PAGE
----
Wireworld Eclipse 7 speaker cables are engineered using high quality material and patented design with the goal of minimizing signal loss for achieving sonic purity. These are massive cables intended for audiophiles looking to bring out the best out of their high-fidelity systems.

With a diameter of about 20 mm, Wireworld Eclipse 7 speaker cables are solidly built and literally fit into what audiophiles often describe as garden-hose variety speaker cables. The cables’ conductor material is made from the purest copper and they are configured in the patented Octo DNA Helix design, which is intended to minimize the electromagnetic loss. The cables reviewed here have a 2.5-m length with standard non-biwire banana-to-banana termination. With the MSRP of $1550 for a pair, they are not cheap, but in the high-end audio world, they are not at the extreme end of the price spectrum either. Read on to find out whether they can bring worthy sonic improvement to one’s high-fidelity stereo system.

Highlights

Wireworld Eclipse 7 Speaker Cables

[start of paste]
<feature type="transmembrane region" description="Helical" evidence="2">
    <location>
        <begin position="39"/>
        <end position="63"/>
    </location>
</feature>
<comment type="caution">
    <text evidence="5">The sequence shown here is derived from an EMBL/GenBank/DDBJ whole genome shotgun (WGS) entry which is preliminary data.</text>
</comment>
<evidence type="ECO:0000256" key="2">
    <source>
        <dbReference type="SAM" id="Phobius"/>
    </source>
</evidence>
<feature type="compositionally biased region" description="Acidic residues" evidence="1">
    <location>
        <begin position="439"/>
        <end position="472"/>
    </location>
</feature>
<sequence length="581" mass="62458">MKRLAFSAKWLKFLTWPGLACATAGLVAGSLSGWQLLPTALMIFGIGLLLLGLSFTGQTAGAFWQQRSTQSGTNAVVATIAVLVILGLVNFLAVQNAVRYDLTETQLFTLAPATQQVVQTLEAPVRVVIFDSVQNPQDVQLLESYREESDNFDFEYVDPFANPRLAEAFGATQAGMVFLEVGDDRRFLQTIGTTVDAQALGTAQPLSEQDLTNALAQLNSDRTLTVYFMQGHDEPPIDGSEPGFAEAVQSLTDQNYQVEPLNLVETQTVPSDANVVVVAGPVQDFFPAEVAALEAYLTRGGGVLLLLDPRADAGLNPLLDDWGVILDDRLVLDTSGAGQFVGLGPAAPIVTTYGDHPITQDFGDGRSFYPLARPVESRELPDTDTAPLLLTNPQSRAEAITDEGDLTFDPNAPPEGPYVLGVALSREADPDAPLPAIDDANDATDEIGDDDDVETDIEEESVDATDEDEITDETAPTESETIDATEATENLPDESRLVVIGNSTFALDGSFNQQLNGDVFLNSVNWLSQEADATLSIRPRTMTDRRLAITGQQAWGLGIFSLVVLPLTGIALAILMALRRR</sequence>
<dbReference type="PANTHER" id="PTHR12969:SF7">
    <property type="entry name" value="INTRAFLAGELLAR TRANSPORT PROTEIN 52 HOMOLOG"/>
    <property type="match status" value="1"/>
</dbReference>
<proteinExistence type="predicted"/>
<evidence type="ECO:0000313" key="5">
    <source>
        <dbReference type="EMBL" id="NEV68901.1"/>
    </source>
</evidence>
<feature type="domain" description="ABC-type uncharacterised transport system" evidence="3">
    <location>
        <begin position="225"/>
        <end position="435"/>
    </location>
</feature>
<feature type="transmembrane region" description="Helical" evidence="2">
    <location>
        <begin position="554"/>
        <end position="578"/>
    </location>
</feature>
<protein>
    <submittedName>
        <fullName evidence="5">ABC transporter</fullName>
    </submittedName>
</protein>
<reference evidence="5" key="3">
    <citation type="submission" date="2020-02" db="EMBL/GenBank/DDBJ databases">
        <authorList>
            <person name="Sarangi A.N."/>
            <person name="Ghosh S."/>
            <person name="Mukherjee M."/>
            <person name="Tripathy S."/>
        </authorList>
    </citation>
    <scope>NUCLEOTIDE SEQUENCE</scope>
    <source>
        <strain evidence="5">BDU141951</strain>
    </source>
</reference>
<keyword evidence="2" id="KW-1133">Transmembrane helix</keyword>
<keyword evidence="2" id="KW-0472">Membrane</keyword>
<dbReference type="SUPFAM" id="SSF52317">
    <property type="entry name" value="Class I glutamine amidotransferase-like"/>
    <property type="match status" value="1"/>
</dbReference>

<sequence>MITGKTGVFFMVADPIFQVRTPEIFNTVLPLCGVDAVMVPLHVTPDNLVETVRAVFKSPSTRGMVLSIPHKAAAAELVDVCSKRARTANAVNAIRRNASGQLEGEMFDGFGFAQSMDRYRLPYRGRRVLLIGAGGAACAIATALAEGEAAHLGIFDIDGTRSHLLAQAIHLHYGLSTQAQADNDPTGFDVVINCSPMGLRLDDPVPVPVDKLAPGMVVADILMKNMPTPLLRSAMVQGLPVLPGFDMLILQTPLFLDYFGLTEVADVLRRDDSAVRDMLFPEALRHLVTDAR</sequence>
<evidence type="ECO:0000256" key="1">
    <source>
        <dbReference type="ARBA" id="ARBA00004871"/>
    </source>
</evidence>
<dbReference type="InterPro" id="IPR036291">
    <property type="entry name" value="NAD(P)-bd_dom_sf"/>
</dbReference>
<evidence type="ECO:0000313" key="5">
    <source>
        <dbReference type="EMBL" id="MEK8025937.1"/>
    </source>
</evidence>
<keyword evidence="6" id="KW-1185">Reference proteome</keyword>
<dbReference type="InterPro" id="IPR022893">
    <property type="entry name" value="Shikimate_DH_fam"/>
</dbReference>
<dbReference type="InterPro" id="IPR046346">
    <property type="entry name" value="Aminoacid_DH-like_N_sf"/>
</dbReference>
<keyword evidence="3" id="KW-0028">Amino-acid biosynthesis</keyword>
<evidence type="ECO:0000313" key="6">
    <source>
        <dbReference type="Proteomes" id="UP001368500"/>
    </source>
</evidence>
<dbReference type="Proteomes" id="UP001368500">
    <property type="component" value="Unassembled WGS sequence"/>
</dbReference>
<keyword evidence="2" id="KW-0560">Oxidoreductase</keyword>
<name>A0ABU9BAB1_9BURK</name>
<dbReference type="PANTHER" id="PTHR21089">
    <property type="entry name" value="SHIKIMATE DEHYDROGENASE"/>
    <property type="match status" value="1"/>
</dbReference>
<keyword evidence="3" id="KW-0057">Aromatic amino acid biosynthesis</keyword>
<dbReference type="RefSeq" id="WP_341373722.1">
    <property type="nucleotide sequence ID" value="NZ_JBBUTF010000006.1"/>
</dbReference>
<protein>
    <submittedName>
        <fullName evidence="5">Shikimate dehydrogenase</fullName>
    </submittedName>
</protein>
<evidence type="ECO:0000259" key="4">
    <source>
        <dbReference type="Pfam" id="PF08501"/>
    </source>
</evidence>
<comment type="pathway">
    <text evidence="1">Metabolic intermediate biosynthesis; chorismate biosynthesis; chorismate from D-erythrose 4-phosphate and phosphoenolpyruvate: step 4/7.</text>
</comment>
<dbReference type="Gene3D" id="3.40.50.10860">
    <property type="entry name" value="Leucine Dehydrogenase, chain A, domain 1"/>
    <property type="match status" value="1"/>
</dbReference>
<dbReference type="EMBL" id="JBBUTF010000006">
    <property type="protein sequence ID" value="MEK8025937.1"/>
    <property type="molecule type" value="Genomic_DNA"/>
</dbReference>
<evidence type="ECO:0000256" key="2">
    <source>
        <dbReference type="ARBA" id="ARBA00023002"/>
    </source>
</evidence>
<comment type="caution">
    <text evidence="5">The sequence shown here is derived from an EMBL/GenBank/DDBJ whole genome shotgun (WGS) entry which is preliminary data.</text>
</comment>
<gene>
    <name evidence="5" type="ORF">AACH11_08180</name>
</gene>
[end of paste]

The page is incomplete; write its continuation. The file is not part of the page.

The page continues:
• Constructed from high-quality materials inside out.
  • Great craftsmanship and finish.
  • Massive looking and heavier than their 10 AWG specification indicates.
  • Easily interchangeable terminal connectors.
  • Neutral and balanced sound presentation.
  • Excellent sonic transparency and details.

Wireworld Eclipse 7 speaker cables

Introduction

The importance of audio cables in achieving the best sonic performance out of your audio system is often a hotly debated topic among audiophiles or audio enthusiasts. People’s opinions are often very polarizing on this matter; either you are in the camp that believes cables do make a difference or in the other camp that believes all cables will produce the same results. There have been measured differences among cables, but physics aside, what really matters is whether these differences translate into audible sonic improvements. And because this involves listening perception, which may vary from person to person, there is no straightforward answer to this seemingly simple question.

WIREWORLD SPEAKER CABLES REVIEW SPECIFICATIONS
Design:

Octo DNA Helix

Signal Conductors:

Quantity: 8 (96 strands) Gauge: 10AWG (4.8 sq. mm)

Conductor Material:

OCC Copper

Insulation:

Composilex 2

Plug Contacts:

Silver-clad Uni-Term

Cable Diameter:

20 mm (0.79ꞌꞌ)

Shell-Termination Diameter:

41 mm (1.62ꞌꞌ)

Choice of Termination:

Bananas or spades

MSRP:

$1550 for 2.5-m (8-ft) pair (as reviewed)

Company:

Wireworld Cable

SECRETS Tags:

Wireworld, Wireworld Cable, Eclipse 7, Speaker Cables, Eclipse 7 Speaker Cables, Speaker Cable Reviews 2018